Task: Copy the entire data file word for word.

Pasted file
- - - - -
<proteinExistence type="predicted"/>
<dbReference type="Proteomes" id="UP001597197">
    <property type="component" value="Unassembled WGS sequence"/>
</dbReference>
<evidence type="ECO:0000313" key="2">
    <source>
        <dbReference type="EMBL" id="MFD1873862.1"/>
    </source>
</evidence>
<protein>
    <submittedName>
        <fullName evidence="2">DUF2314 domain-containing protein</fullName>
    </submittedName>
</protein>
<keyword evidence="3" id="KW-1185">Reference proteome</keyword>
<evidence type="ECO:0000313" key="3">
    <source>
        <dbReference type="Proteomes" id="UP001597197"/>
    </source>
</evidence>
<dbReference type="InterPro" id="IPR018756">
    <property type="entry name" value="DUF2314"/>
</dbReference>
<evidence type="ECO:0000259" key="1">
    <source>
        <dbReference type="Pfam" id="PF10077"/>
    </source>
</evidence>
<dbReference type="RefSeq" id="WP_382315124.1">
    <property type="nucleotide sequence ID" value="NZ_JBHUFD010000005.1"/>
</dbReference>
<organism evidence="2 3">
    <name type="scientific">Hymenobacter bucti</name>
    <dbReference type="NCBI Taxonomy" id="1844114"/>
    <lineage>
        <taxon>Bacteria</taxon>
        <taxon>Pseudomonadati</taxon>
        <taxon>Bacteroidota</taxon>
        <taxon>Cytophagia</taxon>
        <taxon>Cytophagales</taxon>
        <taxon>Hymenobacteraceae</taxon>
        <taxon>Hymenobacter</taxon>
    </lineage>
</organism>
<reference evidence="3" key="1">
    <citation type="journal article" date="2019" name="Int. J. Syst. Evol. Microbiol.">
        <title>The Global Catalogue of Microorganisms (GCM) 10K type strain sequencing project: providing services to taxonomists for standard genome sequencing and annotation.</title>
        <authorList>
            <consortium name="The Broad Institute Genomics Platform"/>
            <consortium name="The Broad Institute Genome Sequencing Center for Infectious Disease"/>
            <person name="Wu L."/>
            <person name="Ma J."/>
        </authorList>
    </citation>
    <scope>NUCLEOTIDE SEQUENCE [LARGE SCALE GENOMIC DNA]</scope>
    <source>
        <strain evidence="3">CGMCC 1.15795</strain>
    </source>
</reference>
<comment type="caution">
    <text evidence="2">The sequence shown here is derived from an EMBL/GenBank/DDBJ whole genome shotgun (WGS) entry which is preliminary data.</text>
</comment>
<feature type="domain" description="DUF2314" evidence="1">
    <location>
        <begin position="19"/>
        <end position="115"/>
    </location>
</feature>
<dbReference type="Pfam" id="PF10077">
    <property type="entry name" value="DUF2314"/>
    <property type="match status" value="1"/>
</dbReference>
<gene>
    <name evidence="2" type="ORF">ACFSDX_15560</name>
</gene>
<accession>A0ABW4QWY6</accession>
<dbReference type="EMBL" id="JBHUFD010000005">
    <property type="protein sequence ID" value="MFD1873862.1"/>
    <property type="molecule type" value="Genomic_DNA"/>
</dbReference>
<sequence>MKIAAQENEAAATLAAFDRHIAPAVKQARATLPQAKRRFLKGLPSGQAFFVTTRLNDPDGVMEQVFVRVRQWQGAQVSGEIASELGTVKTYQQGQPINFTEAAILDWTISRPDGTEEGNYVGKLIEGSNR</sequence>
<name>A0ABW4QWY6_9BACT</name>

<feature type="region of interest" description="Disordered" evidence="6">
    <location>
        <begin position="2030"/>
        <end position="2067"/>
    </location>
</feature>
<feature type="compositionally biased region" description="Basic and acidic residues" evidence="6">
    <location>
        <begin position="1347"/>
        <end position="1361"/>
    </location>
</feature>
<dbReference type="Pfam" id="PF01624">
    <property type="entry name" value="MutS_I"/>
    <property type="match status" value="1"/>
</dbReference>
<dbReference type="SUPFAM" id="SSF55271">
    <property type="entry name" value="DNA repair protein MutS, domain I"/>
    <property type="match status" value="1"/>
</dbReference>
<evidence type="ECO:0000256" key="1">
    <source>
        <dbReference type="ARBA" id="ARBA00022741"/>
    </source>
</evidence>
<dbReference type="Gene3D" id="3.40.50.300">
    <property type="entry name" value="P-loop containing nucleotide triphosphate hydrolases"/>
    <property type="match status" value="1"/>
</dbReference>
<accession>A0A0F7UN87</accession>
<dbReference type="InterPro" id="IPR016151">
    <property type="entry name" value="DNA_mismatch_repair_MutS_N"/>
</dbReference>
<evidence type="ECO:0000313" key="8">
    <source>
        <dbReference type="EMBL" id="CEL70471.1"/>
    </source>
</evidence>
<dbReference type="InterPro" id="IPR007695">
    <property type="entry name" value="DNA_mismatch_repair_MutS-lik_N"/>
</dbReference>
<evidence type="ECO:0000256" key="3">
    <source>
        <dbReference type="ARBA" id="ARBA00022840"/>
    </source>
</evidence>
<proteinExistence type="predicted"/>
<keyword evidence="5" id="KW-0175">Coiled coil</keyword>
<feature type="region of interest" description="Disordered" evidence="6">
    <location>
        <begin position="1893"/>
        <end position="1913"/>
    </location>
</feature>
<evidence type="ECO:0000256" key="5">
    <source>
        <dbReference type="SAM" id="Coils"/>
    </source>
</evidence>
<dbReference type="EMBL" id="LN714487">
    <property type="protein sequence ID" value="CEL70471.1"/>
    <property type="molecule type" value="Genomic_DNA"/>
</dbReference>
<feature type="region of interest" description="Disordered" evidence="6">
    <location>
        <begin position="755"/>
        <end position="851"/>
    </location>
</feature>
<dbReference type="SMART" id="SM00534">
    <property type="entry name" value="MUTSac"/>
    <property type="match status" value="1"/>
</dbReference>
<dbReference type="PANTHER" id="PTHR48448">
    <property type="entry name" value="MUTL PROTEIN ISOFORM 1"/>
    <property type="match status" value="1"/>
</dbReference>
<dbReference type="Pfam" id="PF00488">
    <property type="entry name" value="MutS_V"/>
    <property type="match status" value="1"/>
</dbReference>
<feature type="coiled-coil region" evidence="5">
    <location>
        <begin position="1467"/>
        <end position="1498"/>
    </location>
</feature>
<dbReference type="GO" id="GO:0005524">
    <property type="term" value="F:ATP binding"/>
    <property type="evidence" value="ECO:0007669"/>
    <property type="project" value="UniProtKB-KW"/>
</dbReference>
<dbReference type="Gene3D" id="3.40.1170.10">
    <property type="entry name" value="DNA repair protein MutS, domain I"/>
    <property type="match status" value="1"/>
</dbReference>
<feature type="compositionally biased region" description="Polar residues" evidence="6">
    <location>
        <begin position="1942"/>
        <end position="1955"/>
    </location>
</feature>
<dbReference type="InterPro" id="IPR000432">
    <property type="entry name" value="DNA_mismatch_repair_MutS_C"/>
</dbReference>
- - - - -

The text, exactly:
<proteinExistence type="predicted"/>
<dbReference type="Proteomes" id="UP001597197">
    <property type="component" value="Unassembled WGS sequence"/>
</dbReference>
<evidence type="ECO:0000313" key="2">
    <source>
        <dbReference type="EMBL" id="MFD1873862.1"/>
    </source>
</evidence>
<protein>
    <submittedName>
        <fullName evidence="2">DUF2314 domain-containing protein</fullName>
    </submittedName>
</protein>
<keyword evidence="3" id="KW-1185">Reference proteome</keyword>
<evidence type="ECO:0000313" key="3">
    <source>
        <dbReference type="Proteomes" id="UP001597197"/>
    </source>
</evidence>
<dbReference type="InterPro" id="IPR018756">
    <property type="entry name" value="DUF2314"/>
</dbReference>
<evidence type="ECO:0000259" key="1">
    <source>
        <dbReference type="Pfam" id="PF10077"/>
    </source>
</evidence>
<dbReference type="RefSeq" id="WP_382315124.1">
    <property type="nucleotide sequence ID" value="NZ_JBHUFD010000005.1"/>
</dbReference>
<organism evidence="2 3">
    <name type="scientific">Hymenobacter bucti</name>
    <dbReference type="NCBI Taxonomy" id="1844114"/>
    <lineage>
        <taxon>Bacteria</taxon>
        <taxon>Pseudomonadati</taxon>
        <taxon>Bacteroidota</taxon>
        <taxon>Cytophagia</taxon>
        <taxon>Cytophagales</taxon>
        <taxon>Hymenobacteraceae</taxon>
        <taxon>Hymenobacter</taxon>
    </lineage>
</organism>
<reference evidence="3" key="1">
    <citation type="journal article" date="2019" name="Int. J. Syst. Evol. Microbiol.">
        <title>The Global Catalogue of Microorganisms (GCM) 10K type strain sequencing project: providing services to taxonomists for standard genome sequencing and annotation.</title>
        <authorList>
            <consortium name="The Broad Institute Genomics Platform"/>
            <consortium name="The Broad Institute Genome Sequencing Center for Infectious Disease"/>
            <person name="Wu L."/>
            <person name="Ma J."/>
        </authorList>
    </citation>
    <scope>NUCLEOTIDE SEQUENCE [LARGE SCALE GENOMIC DNA]</scope>
    <source>
        <strain evidence="3">CGMCC 1.15795</strain>
    </source>
</reference>
<comment type="caution">
    <text evidence="2">The sequence shown here is derived from an EMBL/GenBank/DDBJ whole genome shotgun (WGS) entry which is preliminary data.</text>
</comment>
<feature type="domain" description="DUF2314" evidence="1">
    <location>
        <begin position="19"/>
        <end position="115"/>
    </location>
</feature>
<dbReference type="Pfam" id="PF10077">
    <property type="entry name" value="DUF2314"/>
    <property type="match status" value="1"/>
</dbReference>
<gene>
    <name evidence="2" type="ORF">ACFSDX_15560</name>
</gene>
<accession>A0ABW4QWY6</accession>
<dbReference type="EMBL" id="JBHUFD010000005">
    <property type="protein sequence ID" value="MFD1873862.1"/>
    <property type="molecule type" value="Genomic_DNA"/>
</dbReference>
<sequence>MKIAAQENEAAATLAAFDRHIAPAVKQARATLPQAKRRFLKGLPSGQAFFVTTRLNDPDGVMEQVFVRVRQWQGAQVSGEIASELGTVKTYQQGQPINFTEAAILDWTISRPDGTEEGNYVGKLIEGSNR</sequence>
<name>A0ABW4QWY6_9BACT</name>

<feature type="region of interest" description="Disordered" evidence="6">
    <location>
        <begin position="2030"/>
        <end position="2067"/>
    </location>
</feature>
<feature type="compositionally biased region" description="Basic and acidic residues" evidence="6">
    <location>
        <begin position="1347"/>
        <end position="1361"/>
    </location>
</feature>
<dbReference type="Pfam" id="PF01624">
    <property type="entry name" value="MutS_I"/>
    <property type="match status" value="1"/>
</dbReference>
<dbReference type="SUPFAM" id="SSF55271">
    <property type="entry name" value="DNA repair protein MutS, domain I"/>
    <property type="match status" value="1"/>
</dbReference>
<evidence type="ECO:0000256" key="1">
    <source>
        <dbReference type="ARBA" id="ARBA00022741"/>
    </source>
</evidence>
<dbReference type="Gene3D" id="3.40.50.300">
    <property type="entry name" value="P-loop containing nucleotide triphosphate hydrolases"/>
    <property type="match status" value="1"/>
</dbReference>
<accession>A0A0F7UN87</accession>
<dbReference type="InterPro" id="IPR016151">
    <property type="entry name" value="DNA_mismatch_repair_MutS_N"/>
</dbReference>
<evidence type="ECO:0000313" key="8">
    <source>
        <dbReference type="EMBL" id="CEL70471.1"/>
    </source>
</evidence>
<dbReference type="InterPro" id="IPR007695">
    <property type="entry name" value="DNA_mismatch_repair_MutS-lik_N"/>
</dbReference>
<evidence type="ECO:0000256" key="3">
    <source>
        <dbReference type="ARBA" id="ARBA00022840"/>
    </source>
</evidence>
<proteinExistence type="predicted"/>
<keyword evidence="5" id="KW-0175">Coiled coil</keyword>
<feature type="region of interest" description="Disordered" evidence="6">
    <location>
        <begin position="1893"/>
        <end position="1913"/>
    </location>
</feature>
<evidence type="ECO:0000256" key="5">
    <source>
        <dbReference type="SAM" id="Coils"/>
    </source>
</evidence>
<dbReference type="EMBL" id="LN714487">
    <property type="protein sequence ID" value="CEL70471.1"/>
    <property type="molecule type" value="Genomic_DNA"/>
</dbReference>
<feature type="region of interest" description="Disordered" evidence="6">
    <location>
        <begin position="755"/>
        <end position="851"/>
    </location>
</feature>
<dbReference type="SMART" id="SM00534">
    <property type="entry name" value="MUTSac"/>
    <property type="match status" value="1"/>
</dbReference>
<dbReference type="PANTHER" id="PTHR48448">
    <property type="entry name" value="MUTL PROTEIN ISOFORM 1"/>
    <property type="match status" value="1"/>
</dbReference>
<dbReference type="Pfam" id="PF00488">
    <property type="entry name" value="MutS_V"/>
    <property type="match status" value="1"/>
</dbReference>
<feature type="coiled-coil region" evidence="5">
    <location>
        <begin position="1467"/>
        <end position="1498"/>
    </location>
</feature>
<dbReference type="GO" id="GO:0005524">
    <property type="term" value="F:ATP binding"/>
    <property type="evidence" value="ECO:0007669"/>
    <property type="project" value="UniProtKB-KW"/>
</dbReference>
<dbReference type="Gene3D" id="3.40.1170.10">
    <property type="entry name" value="DNA repair protein MutS, domain I"/>
    <property type="match status" value="1"/>
</dbReference>
<feature type="compositionally biased region" description="Polar residues" evidence="6">
    <location>
        <begin position="1942"/>
        <end position="1955"/>
    </location>
</feature>
<dbReference type="InterPro" id="IPR000432">
    <property type="entry name" value="DNA_mismatch_repair_MutS_C"/>
</dbReference>